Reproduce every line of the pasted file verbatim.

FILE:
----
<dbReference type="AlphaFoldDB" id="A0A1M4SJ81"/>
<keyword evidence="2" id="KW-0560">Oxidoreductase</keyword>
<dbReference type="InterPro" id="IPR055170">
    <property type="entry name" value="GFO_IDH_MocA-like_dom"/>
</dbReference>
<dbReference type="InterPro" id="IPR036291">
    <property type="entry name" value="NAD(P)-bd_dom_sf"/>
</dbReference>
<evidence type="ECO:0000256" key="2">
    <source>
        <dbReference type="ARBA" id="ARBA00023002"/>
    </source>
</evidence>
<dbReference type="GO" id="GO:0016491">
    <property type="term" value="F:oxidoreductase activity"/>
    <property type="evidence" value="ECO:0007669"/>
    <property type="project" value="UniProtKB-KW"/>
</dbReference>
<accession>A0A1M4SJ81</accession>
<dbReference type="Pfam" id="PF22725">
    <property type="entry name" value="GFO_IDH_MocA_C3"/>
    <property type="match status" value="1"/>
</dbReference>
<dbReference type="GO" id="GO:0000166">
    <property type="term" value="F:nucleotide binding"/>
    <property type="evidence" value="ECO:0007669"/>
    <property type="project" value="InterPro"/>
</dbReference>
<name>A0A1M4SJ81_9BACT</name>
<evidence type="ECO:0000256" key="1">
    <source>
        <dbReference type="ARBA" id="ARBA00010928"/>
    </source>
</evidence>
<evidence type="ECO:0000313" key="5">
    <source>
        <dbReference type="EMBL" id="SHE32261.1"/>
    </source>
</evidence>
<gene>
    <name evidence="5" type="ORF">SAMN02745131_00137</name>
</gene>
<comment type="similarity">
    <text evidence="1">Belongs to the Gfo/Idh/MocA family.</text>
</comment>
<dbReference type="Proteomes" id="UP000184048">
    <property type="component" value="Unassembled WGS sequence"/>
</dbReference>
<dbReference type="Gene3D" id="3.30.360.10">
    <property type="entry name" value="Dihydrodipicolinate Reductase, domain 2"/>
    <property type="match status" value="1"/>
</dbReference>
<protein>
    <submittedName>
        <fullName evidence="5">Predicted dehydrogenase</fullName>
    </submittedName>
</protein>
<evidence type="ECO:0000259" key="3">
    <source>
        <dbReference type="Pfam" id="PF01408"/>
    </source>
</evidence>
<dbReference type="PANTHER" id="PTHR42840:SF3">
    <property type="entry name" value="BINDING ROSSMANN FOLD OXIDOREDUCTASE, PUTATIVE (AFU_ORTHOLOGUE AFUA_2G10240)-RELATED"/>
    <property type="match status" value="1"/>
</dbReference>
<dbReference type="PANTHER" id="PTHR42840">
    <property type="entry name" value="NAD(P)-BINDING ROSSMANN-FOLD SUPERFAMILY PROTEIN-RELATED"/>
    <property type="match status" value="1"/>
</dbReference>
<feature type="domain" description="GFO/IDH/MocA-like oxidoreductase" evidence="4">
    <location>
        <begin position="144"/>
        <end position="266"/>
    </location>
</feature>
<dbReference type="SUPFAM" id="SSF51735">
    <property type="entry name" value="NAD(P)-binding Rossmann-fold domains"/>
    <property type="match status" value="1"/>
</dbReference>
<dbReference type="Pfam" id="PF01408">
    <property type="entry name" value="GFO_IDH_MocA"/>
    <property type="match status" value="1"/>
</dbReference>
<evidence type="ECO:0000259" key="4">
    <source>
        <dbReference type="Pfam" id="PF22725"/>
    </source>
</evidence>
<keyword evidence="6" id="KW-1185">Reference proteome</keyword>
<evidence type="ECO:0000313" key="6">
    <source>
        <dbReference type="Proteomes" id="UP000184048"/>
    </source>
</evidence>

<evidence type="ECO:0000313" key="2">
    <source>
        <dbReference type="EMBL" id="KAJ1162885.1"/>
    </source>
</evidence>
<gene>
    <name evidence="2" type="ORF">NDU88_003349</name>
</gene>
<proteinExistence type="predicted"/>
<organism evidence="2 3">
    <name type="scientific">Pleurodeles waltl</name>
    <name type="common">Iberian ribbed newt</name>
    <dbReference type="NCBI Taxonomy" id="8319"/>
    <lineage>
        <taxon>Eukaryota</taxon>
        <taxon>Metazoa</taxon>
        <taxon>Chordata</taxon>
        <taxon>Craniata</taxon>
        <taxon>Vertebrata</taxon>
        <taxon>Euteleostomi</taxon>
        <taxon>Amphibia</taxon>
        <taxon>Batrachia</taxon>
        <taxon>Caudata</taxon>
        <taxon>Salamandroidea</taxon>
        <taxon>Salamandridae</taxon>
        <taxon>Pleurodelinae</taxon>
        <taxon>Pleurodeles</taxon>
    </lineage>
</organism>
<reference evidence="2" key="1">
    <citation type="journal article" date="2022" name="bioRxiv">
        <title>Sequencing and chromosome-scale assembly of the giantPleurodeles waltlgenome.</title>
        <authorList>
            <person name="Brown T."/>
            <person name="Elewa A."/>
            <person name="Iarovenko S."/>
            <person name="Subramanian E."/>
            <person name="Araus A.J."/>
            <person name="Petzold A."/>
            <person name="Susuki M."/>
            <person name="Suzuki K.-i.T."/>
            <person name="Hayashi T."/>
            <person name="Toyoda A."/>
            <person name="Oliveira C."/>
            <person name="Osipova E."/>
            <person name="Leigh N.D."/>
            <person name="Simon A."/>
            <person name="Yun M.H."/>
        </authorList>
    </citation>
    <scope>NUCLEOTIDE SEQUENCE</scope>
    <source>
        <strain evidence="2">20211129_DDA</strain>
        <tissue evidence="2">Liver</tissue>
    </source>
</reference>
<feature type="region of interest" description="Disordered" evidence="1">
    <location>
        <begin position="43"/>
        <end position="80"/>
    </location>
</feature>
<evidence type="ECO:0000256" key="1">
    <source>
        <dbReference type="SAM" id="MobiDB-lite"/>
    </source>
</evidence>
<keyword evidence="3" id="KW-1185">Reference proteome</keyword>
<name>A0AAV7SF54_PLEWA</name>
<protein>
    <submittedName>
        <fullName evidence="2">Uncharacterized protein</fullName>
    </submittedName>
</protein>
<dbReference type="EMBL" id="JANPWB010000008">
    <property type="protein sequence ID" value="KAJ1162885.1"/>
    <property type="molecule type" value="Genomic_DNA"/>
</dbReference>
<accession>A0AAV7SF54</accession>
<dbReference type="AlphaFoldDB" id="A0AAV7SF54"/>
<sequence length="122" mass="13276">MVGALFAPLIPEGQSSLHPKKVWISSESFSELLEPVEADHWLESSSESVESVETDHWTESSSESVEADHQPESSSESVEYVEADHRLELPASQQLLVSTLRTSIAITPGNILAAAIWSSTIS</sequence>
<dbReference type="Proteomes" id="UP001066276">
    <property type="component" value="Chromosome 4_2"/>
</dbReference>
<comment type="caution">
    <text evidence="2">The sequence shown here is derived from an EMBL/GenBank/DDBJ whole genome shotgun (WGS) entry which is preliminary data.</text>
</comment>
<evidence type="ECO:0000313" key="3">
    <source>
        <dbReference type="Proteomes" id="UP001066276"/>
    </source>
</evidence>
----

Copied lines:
<dbReference type="AlphaFoldDB" id="A0A1M4SJ81"/>
<keyword evidence="2" id="KW-0560">Oxidoreductase</keyword>
<dbReference type="InterPro" id="IPR055170">
    <property type="entry name" value="GFO_IDH_MocA-like_dom"/>
</dbReference>
<dbReference type="InterPro" id="IPR036291">
    <property type="entry name" value="NAD(P)-bd_dom_sf"/>
</dbReference>
<evidence type="ECO:0000256" key="2">
    <source>
        <dbReference type="ARBA" id="ARBA00023002"/>
    </source>
</evidence>
<dbReference type="GO" id="GO:0016491">
    <property type="term" value="F:oxidoreductase activity"/>
    <property type="evidence" value="ECO:0007669"/>
    <property type="project" value="UniProtKB-KW"/>
</dbReference>
<accession>A0A1M4SJ81</accession>
<dbReference type="Pfam" id="PF22725">
    <property type="entry name" value="GFO_IDH_MocA_C3"/>
    <property type="match status" value="1"/>
</dbReference>
<dbReference type="GO" id="GO:0000166">
    <property type="term" value="F:nucleotide binding"/>
    <property type="evidence" value="ECO:0007669"/>
    <property type="project" value="InterPro"/>
</dbReference>
<name>A0A1M4SJ81_9BACT</name>
<evidence type="ECO:0000256" key="1">
    <source>
        <dbReference type="ARBA" id="ARBA00010928"/>
    </source>
</evidence>
<evidence type="ECO:0000313" key="5">
    <source>
        <dbReference type="EMBL" id="SHE32261.1"/>
    </source>
</evidence>
<gene>
    <name evidence="5" type="ORF">SAMN02745131_00137</name>
</gene>
<comment type="similarity">
    <text evidence="1">Belongs to the Gfo/Idh/MocA family.</text>
</comment>
<dbReference type="Proteomes" id="UP000184048">
    <property type="component" value="Unassembled WGS sequence"/>
</dbReference>
<dbReference type="Gene3D" id="3.30.360.10">
    <property type="entry name" value="Dihydrodipicolinate Reductase, domain 2"/>
    <property type="match status" value="1"/>
</dbReference>
<protein>
    <submittedName>
        <fullName evidence="5">Predicted dehydrogenase</fullName>
    </submittedName>
</protein>
<evidence type="ECO:0000259" key="3">
    <source>
        <dbReference type="Pfam" id="PF01408"/>
    </source>
</evidence>
<dbReference type="PANTHER" id="PTHR42840:SF3">
    <property type="entry name" value="BINDING ROSSMANN FOLD OXIDOREDUCTASE, PUTATIVE (AFU_ORTHOLOGUE AFUA_2G10240)-RELATED"/>
    <property type="match status" value="1"/>
</dbReference>
<dbReference type="PANTHER" id="PTHR42840">
    <property type="entry name" value="NAD(P)-BINDING ROSSMANN-FOLD SUPERFAMILY PROTEIN-RELATED"/>
    <property type="match status" value="1"/>
</dbReference>
<feature type="domain" description="GFO/IDH/MocA-like oxidoreductase" evidence="4">
    <location>
        <begin position="144"/>
        <end position="266"/>
    </location>
</feature>
<dbReference type="SUPFAM" id="SSF51735">
    <property type="entry name" value="NAD(P)-binding Rossmann-fold domains"/>
    <property type="match status" value="1"/>
</dbReference>
<dbReference type="Pfam" id="PF01408">
    <property type="entry name" value="GFO_IDH_MocA"/>
    <property type="match status" value="1"/>
</dbReference>
<evidence type="ECO:0000259" key="4">
    <source>
        <dbReference type="Pfam" id="PF22725"/>
    </source>
</evidence>
<keyword evidence="6" id="KW-1185">Reference proteome</keyword>
<evidence type="ECO:0000313" key="6">
    <source>
        <dbReference type="Proteomes" id="UP000184048"/>
    </source>
</evidence>

<evidence type="ECO:0000313" key="2">
    <source>
        <dbReference type="EMBL" id="KAJ1162885.1"/>
    </source>
</evidence>
<gene>
    <name evidence="2" type="ORF">NDU88_003349</name>
</gene>
<proteinExistence type="predicted"/>
<organism evidence="2 3">
    <name type="scientific">Pleurodeles waltl</name>
    <name type="common">Iberian ribbed newt</name>
    <dbReference type="NCBI Taxonomy" id="8319"/>
    <lineage>
        <taxon>Eukaryota</taxon>
        <taxon>Metazoa</taxon>
        <taxon>Chordata</taxon>
        <taxon>Craniata</taxon>
        <taxon>Vertebrata</taxon>
        <taxon>Euteleostomi</taxon>
        <taxon>Amphibia</taxon>
        <taxon>Batrachia</taxon>
        <taxon>Caudata</taxon>
        <taxon>Salamandroidea</taxon>
        <taxon>Salamandridae</taxon>
        <taxon>Pleurodelinae</taxon>
        <taxon>Pleurodeles</taxon>
    </lineage>
</organism>
<reference evidence="2" key="1">
    <citation type="journal article" date="2022" name="bioRxiv">
        <title>Sequencing and chromosome-scale assembly of the giantPleurodeles waltlgenome.</title>
        <authorList>
            <person name="Brown T."/>
            <person name="Elewa A."/>
            <person name="Iarovenko S."/>
            <person name="Subramanian E."/>
            <person name="Araus A.J."/>
            <person name="Petzold A."/>
            <person name="Susuki M."/>
            <person name="Suzuki K.-i.T."/>
            <person name="Hayashi T."/>
            <person name="Toyoda A."/>
            <person name="Oliveira C."/>
            <person name="Osipova E."/>
            <person name="Leigh N.D."/>
            <person name="Simon A."/>
            <person name="Yun M.H."/>
        </authorList>
    </citation>
    <scope>NUCLEOTIDE SEQUENCE</scope>
    <source>
        <strain evidence="2">20211129_DDA</strain>
        <tissue evidence="2">Liver</tissue>
    </source>
</reference>
<feature type="region of interest" description="Disordered" evidence="1">
    <location>
        <begin position="43"/>
        <end position="80"/>
    </location>
</feature>
<evidence type="ECO:0000256" key="1">
    <source>
        <dbReference type="SAM" id="MobiDB-lite"/>
    </source>
</evidence>
<keyword evidence="3" id="KW-1185">Reference proteome</keyword>
<name>A0AAV7SF54_PLEWA</name>
<protein>
    <submittedName>
        <fullName evidence="2">Uncharacterized protein</fullName>
    </submittedName>
</protein>
<dbReference type="EMBL" id="JANPWB010000008">
    <property type="protein sequence ID" value="KAJ1162885.1"/>
    <property type="molecule type" value="Genomic_DNA"/>
</dbReference>
<accession>A0AAV7SF54</accession>
<dbReference type="AlphaFoldDB" id="A0AAV7SF54"/>
<sequence length="122" mass="13276">MVGALFAPLIPEGQSSLHPKKVWISSESFSELLEPVEADHWLESSSESVESVETDHWTESSSESVEADHQPESSSESVEYVEADHRLELPASQQLLVSTLRTSIAITPGNILAAAIWSSTIS</sequence>
<dbReference type="Proteomes" id="UP001066276">
    <property type="component" value="Chromosome 4_2"/>
</dbReference>
<comment type="caution">
    <text evidence="2">The sequence shown here is derived from an EMBL/GenBank/DDBJ whole genome shotgun (WGS) entry which is preliminary data.</text>
</comment>
<evidence type="ECO:0000313" key="3">
    <source>
        <dbReference type="Proteomes" id="UP001066276"/>
    </source>
</evidence>